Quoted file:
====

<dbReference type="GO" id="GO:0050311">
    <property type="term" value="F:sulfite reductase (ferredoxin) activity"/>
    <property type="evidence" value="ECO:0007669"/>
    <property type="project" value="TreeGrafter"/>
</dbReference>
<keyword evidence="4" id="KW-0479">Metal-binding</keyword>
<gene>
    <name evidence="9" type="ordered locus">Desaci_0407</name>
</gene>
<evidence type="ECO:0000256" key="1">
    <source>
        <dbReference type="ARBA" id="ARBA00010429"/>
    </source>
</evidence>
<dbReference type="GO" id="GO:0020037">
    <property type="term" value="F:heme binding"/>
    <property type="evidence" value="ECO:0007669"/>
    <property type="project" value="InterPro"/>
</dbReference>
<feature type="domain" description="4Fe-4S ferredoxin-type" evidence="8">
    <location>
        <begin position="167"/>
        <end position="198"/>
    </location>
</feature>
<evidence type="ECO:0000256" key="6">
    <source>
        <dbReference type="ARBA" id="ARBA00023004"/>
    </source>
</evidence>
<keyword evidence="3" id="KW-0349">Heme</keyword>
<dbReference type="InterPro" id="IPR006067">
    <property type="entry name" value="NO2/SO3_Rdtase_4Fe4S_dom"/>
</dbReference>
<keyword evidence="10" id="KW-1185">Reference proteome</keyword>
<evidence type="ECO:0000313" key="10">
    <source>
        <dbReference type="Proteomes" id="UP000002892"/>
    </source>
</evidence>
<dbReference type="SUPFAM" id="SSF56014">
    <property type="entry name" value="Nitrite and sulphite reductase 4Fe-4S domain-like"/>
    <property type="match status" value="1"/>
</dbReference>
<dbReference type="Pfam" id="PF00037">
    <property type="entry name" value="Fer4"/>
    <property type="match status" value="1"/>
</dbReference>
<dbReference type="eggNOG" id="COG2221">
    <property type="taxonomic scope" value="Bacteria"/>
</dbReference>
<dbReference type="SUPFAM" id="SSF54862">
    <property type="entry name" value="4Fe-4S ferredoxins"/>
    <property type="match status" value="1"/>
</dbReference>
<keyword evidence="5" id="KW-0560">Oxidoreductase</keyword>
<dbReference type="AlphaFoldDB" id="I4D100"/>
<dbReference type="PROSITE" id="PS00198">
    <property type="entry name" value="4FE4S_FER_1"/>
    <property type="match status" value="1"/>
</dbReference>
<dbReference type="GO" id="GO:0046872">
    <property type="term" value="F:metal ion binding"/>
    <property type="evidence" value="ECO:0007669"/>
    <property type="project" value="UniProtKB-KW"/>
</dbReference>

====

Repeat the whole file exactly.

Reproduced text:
<dbReference type="GO" id="GO:0050311">
    <property type="term" value="F:sulfite reductase (ferredoxin) activity"/>
    <property type="evidence" value="ECO:0007669"/>
    <property type="project" value="TreeGrafter"/>
</dbReference>
<keyword evidence="4" id="KW-0479">Metal-binding</keyword>
<gene>
    <name evidence="9" type="ordered locus">Desaci_0407</name>
</gene>
<evidence type="ECO:0000256" key="1">
    <source>
        <dbReference type="ARBA" id="ARBA00010429"/>
    </source>
</evidence>
<dbReference type="GO" id="GO:0020037">
    <property type="term" value="F:heme binding"/>
    <property type="evidence" value="ECO:0007669"/>
    <property type="project" value="InterPro"/>
</dbReference>
<feature type="domain" description="4Fe-4S ferredoxin-type" evidence="8">
    <location>
        <begin position="167"/>
        <end position="198"/>
    </location>
</feature>
<evidence type="ECO:0000256" key="6">
    <source>
        <dbReference type="ARBA" id="ARBA00023004"/>
    </source>
</evidence>
<keyword evidence="3" id="KW-0349">Heme</keyword>
<dbReference type="InterPro" id="IPR006067">
    <property type="entry name" value="NO2/SO3_Rdtase_4Fe4S_dom"/>
</dbReference>
<keyword evidence="10" id="KW-1185">Reference proteome</keyword>
<evidence type="ECO:0000313" key="10">
    <source>
        <dbReference type="Proteomes" id="UP000002892"/>
    </source>
</evidence>
<dbReference type="SUPFAM" id="SSF56014">
    <property type="entry name" value="Nitrite and sulphite reductase 4Fe-4S domain-like"/>
    <property type="match status" value="1"/>
</dbReference>
<dbReference type="Pfam" id="PF00037">
    <property type="entry name" value="Fer4"/>
    <property type="match status" value="1"/>
</dbReference>
<dbReference type="eggNOG" id="COG2221">
    <property type="taxonomic scope" value="Bacteria"/>
</dbReference>
<dbReference type="SUPFAM" id="SSF54862">
    <property type="entry name" value="4Fe-4S ferredoxins"/>
    <property type="match status" value="1"/>
</dbReference>
<keyword evidence="5" id="KW-0560">Oxidoreductase</keyword>
<dbReference type="AlphaFoldDB" id="I4D100"/>
<dbReference type="PROSITE" id="PS00198">
    <property type="entry name" value="4FE4S_FER_1"/>
    <property type="match status" value="1"/>
</dbReference>
<dbReference type="GO" id="GO:0046872">
    <property type="term" value="F:metal ion binding"/>
    <property type="evidence" value="ECO:0007669"/>
    <property type="project" value="UniProtKB-KW"/>
</dbReference>